5B.4 The Intense High Plains “Bomb” Cyclone of 12–14 March 2019

Tuesday, 14 January 2020: 2:15 PM
258A (Boston Convention and Exhibition Center)
Lance F. Bosart, Univ. at Albany, SUNY, Albany, NY; and T. C. Leicht and A. K. Mitchell

An intense “bomb” cyclone (Sanders and Gyakum 1980) formed over the southern and central High Plains on 12–13 March 2019. This storm deepened ~25 hPa in 18 h ending at 1800 UTC 13 March over southeastern Colorado. Surface cyclogenesis occurred initially over far southwestern Texas ahead of a leading upper-level cutoff cyclone near the Arizona–Mexico border. Dynamically driven rapid surface deepening commenced when a trailing upstream upper-level trough over California and Nevada deepened southeastward and interacted with a leading cutoff cyclone. Rapid surface deepening ceased after the trailing upper-level trough underwent cyclonic wave breaking (CWB) and developed a cyclonic “potential vorticity (PV) hook” on the dynamic tropopause. The surface cyclone remained quasi-stationary over southeastern Colorado during the rapid deepening phase, suggestive that orographic processes contributed to the rapid deepening process. All-time record minimum sea level pressure readings were established at several locations during this storm including Pueblo, CO (971.0 hPa) and Dodge City, KS (974.7 hPa). Widespread high winds and heavy, blowing snow during the storm caused widespread severe transportation impacts. The purpose of this presentation is to illustrate the structure and evolution of the noteworthy bomb cyclone of 12–13 March.

We hypothesize that the interaction of the aforementioned upstream trailing trough over California and Nevada with the leading downstream trough situated near the Arizona–cMexico border enabled the leading trough to: 1) acquire a negative tilt over the Southwest by 0600 UTC 13 March, 2) form a cutoff cyclone over southeastern Colorado by 1200 UTC 13 March and 3) reach maximum intensity on the Colorado-Kansas border at 1800 UTC 13 March. Large-scale deformation processes enabled a cyclonic vorticity maximum associated with the trailing upstream trough to wrap cyclonically around the aforementioned “PV hook” where it merged with a cyclonic vorticity maximum being drawn poleward ahead of the leading downstream trough. The merger of these two cyclonic vorticity maxima resulted in the formation of a strong 500-hPa cutoff cyclone on the Colorado-Kansas border. Deep subtropical moisture from the eastern Pacific was advected northward east of the Continental Divide, ascended into the upper troposphere ahead and over of the rapidly deepening Colorado cyclone, and was exported downstream toward the upper-level ridge. Diabatically enhanced deep moist ascent likely “turbocharged” the cyclogenesis process and contributed to rapid surface deepening in two ways: (1) enhanced strong ascent and low-level convergence facilitated rapid near-surface cyclonic vorticity generation, and (2) enhanced downstream upper-level ridge building likely increased the magnitude of differential cyclonic vorticity advection over the cyclone center.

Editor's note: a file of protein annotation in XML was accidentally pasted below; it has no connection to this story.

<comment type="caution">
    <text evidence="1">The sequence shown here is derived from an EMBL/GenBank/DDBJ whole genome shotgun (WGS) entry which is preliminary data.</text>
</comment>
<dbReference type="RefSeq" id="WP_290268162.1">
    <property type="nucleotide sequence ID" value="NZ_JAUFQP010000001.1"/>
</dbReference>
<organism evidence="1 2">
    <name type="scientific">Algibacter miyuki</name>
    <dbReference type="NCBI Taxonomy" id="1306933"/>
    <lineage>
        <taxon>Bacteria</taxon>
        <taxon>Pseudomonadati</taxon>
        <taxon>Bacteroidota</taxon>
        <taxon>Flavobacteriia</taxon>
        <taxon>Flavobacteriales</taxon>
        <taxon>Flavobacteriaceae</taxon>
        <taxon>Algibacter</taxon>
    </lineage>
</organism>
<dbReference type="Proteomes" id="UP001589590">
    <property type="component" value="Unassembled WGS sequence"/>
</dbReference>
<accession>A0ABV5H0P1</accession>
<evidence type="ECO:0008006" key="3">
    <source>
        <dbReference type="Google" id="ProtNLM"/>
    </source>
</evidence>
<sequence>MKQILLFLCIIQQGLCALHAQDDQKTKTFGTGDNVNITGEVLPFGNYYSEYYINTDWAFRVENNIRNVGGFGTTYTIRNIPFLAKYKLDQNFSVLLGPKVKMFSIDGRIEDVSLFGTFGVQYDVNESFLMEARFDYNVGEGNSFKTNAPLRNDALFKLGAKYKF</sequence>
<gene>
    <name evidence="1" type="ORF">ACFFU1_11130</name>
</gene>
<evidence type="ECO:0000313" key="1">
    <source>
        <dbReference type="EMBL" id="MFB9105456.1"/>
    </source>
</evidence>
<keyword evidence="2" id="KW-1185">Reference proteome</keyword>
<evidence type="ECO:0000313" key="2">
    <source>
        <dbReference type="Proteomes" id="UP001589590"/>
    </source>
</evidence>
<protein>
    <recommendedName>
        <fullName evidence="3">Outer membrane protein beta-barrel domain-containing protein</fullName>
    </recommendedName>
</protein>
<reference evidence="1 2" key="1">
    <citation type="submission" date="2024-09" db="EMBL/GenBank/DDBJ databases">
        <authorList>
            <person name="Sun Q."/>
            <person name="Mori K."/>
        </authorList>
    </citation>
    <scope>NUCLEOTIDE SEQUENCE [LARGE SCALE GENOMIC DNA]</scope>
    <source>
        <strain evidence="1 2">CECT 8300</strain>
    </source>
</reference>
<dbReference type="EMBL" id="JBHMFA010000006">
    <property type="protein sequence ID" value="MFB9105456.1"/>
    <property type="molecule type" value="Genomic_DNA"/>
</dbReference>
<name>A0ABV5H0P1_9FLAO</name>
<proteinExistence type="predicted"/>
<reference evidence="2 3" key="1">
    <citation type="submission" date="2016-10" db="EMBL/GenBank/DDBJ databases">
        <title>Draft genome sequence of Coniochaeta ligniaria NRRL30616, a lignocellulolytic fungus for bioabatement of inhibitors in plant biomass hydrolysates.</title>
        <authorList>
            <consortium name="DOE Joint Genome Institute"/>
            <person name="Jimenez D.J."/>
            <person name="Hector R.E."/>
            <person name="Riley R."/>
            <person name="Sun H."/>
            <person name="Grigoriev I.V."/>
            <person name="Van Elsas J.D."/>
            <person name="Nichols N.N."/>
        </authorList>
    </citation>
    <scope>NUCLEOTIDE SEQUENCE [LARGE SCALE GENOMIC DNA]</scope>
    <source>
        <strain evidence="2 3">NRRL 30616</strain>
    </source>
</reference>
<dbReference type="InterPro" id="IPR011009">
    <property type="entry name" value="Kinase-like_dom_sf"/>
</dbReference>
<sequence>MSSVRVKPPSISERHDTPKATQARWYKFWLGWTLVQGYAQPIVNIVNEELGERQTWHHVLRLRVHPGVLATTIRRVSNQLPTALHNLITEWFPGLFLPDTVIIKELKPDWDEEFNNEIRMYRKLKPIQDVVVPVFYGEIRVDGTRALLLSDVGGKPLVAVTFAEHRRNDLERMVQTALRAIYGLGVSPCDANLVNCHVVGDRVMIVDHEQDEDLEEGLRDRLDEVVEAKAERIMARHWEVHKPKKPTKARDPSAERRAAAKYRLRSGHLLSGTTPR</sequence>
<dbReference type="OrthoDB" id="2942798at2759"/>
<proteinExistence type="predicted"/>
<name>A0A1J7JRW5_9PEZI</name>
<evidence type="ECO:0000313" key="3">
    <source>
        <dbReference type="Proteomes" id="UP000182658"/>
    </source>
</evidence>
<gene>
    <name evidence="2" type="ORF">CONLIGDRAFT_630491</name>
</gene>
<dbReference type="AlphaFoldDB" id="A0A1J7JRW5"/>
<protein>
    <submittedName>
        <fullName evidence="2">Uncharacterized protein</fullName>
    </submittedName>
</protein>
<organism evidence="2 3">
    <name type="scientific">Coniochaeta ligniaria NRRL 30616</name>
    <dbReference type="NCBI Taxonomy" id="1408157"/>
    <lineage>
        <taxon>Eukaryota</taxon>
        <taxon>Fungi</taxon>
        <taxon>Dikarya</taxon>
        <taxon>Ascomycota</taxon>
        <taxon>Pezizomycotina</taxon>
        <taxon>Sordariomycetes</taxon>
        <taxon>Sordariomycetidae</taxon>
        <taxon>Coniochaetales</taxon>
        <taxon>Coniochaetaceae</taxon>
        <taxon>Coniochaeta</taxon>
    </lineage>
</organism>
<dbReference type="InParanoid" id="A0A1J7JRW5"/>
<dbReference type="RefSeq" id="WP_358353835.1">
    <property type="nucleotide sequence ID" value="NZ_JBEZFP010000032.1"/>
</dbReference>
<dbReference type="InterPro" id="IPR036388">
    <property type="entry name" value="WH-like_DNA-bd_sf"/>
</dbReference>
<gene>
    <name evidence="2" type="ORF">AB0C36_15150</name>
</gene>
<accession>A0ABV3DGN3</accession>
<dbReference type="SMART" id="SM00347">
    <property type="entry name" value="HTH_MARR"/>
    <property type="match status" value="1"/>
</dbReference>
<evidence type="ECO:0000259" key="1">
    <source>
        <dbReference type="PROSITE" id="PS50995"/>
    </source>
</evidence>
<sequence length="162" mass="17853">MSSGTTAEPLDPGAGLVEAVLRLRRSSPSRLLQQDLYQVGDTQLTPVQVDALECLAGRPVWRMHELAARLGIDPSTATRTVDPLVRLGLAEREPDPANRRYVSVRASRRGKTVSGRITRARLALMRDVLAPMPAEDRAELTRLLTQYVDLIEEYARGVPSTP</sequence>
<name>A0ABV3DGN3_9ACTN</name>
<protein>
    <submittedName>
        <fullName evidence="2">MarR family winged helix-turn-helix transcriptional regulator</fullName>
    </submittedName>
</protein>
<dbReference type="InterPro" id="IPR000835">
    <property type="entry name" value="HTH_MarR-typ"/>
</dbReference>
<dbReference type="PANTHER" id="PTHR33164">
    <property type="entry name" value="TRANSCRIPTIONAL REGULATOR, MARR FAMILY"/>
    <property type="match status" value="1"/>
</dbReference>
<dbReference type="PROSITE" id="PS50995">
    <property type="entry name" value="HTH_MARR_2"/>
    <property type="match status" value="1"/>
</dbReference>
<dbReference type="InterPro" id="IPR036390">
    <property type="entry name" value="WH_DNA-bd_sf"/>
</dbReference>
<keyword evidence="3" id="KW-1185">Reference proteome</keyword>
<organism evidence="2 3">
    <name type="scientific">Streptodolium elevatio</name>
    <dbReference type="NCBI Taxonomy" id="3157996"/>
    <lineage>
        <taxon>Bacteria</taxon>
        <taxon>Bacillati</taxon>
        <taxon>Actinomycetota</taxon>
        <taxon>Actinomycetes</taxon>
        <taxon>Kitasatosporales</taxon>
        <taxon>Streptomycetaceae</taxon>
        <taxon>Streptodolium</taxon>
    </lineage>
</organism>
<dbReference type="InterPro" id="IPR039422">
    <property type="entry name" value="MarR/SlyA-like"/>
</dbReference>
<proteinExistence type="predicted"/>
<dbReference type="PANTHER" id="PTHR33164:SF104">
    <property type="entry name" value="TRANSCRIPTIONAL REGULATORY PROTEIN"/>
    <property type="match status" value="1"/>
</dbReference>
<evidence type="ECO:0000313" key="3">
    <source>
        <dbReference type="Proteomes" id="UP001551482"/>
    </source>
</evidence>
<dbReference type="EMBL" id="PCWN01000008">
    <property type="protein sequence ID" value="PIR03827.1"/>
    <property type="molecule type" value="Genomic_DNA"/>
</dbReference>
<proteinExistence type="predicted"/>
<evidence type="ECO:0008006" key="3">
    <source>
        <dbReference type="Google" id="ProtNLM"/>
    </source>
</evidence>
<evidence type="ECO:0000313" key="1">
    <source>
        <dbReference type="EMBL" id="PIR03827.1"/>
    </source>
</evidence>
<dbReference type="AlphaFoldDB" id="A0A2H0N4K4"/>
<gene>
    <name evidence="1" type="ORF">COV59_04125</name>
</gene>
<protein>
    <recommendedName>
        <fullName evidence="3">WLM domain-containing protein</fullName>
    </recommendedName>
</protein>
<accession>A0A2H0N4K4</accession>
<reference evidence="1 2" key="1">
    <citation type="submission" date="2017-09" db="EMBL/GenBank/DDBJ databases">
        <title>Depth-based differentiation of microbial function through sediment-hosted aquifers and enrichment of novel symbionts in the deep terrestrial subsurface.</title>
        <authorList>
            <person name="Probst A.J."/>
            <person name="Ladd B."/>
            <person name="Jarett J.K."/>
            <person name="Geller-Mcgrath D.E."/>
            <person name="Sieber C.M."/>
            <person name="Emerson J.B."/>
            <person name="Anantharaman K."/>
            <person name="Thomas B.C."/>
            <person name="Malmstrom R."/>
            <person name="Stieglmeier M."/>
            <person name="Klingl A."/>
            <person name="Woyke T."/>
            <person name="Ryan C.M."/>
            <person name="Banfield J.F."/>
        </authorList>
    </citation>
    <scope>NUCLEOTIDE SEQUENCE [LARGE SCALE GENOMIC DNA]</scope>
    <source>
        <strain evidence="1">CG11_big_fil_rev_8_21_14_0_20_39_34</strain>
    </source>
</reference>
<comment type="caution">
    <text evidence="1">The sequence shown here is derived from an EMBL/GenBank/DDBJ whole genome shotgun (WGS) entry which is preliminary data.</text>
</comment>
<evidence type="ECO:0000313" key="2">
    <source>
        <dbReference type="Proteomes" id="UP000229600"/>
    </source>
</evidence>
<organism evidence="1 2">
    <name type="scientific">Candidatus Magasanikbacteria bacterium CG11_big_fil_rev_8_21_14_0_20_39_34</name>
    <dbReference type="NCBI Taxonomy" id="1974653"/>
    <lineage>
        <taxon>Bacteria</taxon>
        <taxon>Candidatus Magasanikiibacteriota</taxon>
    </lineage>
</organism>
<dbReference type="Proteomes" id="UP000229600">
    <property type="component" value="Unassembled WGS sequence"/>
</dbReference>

We will put the bomb cyclone of 12–13 March into perspective by comparing it with a second bomb cyclone on 10–12 April 2019 that evolved more like a “typical” Colorado lee cyclone in that it initially moved southeastward away from the Rockies before turning northeastward and deepening rapidly in a strongly baroclinic environment. The rapid deepening phase of the April 2019 bomb cyclone coincided with a synoptic-scale CWB event over the Rockies. Strong cyclogenesis occurred near the tip of the “PV hook” in a very baroclinic but relatively dry environment in the lee of the southern and central Rockies. The absence of any severe weather reports west of the Mississippi River on 11 April coupled with only a smattering of wind and hail reports in Texas and Arkansas on 12 April suggests that the April 2019 bomb cyclone was “moisture starved” initially because widespread low-level northerly flow in place behind an antecedent trough resulted in considerable drying across the Plains. The presence of drier air likely precluded both a widespread severe weather outbreak and additional diabatically enhanced surface deepening east of the southern and central Rockies.

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